Local, vocal, plural
|By Lawrence Cosentino|
Partnerships, singers dominate Wharton’s upcoming seasonThe Wharton Center for the Performing Arts has to live up to the big “s” on its new glass façade, but it’s not easy. Even the biggest classical, jazz, world and dance acts are usually less lucrative than Broadway shows, and some are downright loss leaders.
Still, Wharton Center executive director Michael Brand is using a trick or two to keep the performing arts plural for Wharton’s 2010-2011 season.
To start with, the Wharton Center’s Detroit connections will help keep symphonic music and opera resounding in the Great Hall.
The Detroit Symphony Orchestra and its new music director, Leonard Slatkin, will take an Oct. 7 hayride down I-96 to perform Bruch’s Violin Concerto No. 1 and Berlioz Symphonie Fantastique. “Lots of horns — I like that,” said Brand, a former trumpet player. Superstar violinist Sarah Chang will do the solo honors.
Wharton has hosted the Detroit Symphony twice in Brand’s six-year stint as director, but those were one-shots, and he’d like to make it an annual visit.
The Detroit-Lansing axis strikes again March 27, when the Detroit Chamber Winds and Strings hook up with local legend Ralph Votapek on piano for a romp through Mozart and Stravinsky.
After a one-year absence, the Michigan Opera Theatre renews one of the most spectacular Detroit-Wharton partnerships of recent years on April 21, 2011, with a fullscale production of Mozart’s "The Magic Flute." Wharton’s other major classical visitor next season is the male chorus Chanticleer, with an early-music-tinged Christmas concert Dec. 5.
On the jazz side of the tracks, Brand is for saking the horn and sax men and betting on the star power of vocalists, who often draw ticket-buyers from beyond the jazz world.
The major exception to the rule is the biggest jazz star to appear next season, guitarist Pat Metheny (Oct. 17). Metheny has opened a lot of bags in his long career, from atonal shock waves to impressionistic lyricism. This time he’s working out a “solo” concept called Orchestrion, in which he runs a huge battery of acoustic instruments from his stool.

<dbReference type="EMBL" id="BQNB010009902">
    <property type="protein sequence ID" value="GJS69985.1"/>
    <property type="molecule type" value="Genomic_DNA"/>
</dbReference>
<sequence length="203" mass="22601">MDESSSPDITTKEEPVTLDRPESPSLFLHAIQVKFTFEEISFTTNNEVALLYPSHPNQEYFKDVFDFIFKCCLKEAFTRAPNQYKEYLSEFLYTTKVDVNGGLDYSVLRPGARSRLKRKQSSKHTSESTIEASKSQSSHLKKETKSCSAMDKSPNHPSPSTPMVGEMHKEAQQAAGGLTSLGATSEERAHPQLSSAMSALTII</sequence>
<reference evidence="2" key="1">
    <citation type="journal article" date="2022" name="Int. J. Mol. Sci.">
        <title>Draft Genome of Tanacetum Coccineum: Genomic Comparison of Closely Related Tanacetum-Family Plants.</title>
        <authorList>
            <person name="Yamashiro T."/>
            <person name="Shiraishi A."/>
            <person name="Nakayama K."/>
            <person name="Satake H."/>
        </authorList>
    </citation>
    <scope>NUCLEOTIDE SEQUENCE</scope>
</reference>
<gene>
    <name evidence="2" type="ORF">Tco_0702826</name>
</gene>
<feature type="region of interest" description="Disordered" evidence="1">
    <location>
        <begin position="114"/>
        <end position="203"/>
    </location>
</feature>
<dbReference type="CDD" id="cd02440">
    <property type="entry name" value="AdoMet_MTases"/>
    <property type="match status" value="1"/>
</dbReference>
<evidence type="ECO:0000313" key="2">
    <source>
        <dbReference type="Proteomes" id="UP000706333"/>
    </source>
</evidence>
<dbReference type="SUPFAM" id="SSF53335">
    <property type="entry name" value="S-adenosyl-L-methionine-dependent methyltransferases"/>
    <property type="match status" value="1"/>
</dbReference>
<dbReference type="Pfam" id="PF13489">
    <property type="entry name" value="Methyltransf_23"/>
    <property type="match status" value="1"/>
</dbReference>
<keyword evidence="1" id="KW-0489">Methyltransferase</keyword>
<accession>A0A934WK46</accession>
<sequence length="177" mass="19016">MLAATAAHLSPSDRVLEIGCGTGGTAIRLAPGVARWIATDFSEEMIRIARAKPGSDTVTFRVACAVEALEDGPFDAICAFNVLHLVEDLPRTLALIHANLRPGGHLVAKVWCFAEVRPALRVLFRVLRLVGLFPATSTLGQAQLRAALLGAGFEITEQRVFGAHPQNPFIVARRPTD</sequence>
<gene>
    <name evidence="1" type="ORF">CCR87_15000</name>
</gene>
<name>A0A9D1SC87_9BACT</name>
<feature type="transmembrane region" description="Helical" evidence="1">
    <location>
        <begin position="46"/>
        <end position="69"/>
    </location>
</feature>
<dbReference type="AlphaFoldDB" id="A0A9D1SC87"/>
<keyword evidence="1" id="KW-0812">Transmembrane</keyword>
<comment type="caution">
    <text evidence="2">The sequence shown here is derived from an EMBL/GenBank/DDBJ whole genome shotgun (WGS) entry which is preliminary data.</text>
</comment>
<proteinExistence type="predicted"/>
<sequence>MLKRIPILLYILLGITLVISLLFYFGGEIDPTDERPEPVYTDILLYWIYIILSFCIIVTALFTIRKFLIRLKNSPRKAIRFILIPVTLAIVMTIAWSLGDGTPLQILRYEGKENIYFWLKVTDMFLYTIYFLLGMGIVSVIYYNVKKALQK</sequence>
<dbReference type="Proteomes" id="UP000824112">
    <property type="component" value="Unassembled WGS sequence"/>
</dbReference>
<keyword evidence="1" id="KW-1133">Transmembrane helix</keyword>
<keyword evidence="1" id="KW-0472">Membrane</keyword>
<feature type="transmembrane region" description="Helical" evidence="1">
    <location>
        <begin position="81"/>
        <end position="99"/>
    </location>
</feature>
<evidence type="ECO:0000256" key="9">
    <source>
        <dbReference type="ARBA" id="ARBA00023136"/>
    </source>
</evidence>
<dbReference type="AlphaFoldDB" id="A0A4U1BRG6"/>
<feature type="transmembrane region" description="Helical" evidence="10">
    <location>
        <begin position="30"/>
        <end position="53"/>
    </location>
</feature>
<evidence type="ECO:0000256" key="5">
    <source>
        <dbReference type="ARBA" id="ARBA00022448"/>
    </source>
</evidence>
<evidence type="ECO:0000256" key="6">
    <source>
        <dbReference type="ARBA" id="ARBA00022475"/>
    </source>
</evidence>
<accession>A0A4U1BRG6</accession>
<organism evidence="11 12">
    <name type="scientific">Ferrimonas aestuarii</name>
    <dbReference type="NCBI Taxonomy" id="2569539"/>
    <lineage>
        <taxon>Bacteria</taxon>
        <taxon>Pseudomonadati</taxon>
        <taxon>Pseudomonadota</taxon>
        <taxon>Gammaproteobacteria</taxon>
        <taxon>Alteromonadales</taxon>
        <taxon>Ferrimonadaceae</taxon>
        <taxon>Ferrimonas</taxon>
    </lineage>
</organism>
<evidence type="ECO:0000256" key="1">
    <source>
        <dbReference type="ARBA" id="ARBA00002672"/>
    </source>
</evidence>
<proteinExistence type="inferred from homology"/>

Metheny has withdrawn from two Wharton Center engagements in the past owing to last-minute routing changes, but Brand thinks he’ll succeed where his predecessors failed.
“Everybody here’s betting that he ain’t gonna show up,” Brand said with a laugh.
Saxophone colossus Sonny Rollins didn’t confirm in time for the season announcement, but Brand still hopes to snag him as an added date. Butch Thompson’s New Orleans Originals (Jan. 21) rounds out the instrumental jazz lineup (unless 80-yearold Rollins comes through).
From there on, it’s mostly mouth. Breezy vocalist Tierney Sutton will bring her standard-focused band Oct. 1. Soulful firebrand Dee Dee Bridgewater, who tore up last summer’s Detroit Jazz Festival, will sing the music of Billie Holiday on Feb. 18. Bridgewater is one of 11 artists and theater companies that will stick around for residencies as part of the Wharton Center’s Institute for Arts and Creativity.
Two of next season’s vocalists slide over the rainbow from jazz colors into world music: sultry, Israeli-born Yasmin Levy (Feb. 24), who blends a ululating voice with Middle Eastern instruments, and young singing phenomenon Somi (Oct. 28), who calls her mix of African, Latin and jazz “New African Soul.” Brand booked Somi after a Wharton staffer heard her at B.B. King’s Blues Club in New York and got her proverbial socks knocked off.
Neither Levy nor Somi are easy to classify, but they’re officially part of Wharton’s world music series, along with Bayanihan, the National Folk Dance Co. of the Philippines (Nov. 4) and the frenetic Brazilian percussionist Cyro Baptista (April 6).
Brand is also continuing Wharton’s longstanding practice of showcasing the diversity of dance next season.
Ballet Hispanico hits the stage Feb. 15; the Alvin Ailey American Dance Theatre arrives March 1; and the Russian National Ballet Theatre will present “Romeo and Juliet” on Jan. 7.
The River North Chicago Dance Co. comes March 31, with a new dance honoring the 85th birthday of Miles Davis, commissioned in part by the Wharton Center. In life, Davis was a trumpeter, composer, painter, writer and major badass, and now he’s the subject of a dance.
If that doesn’t put the “s” in “arts,” nothing does.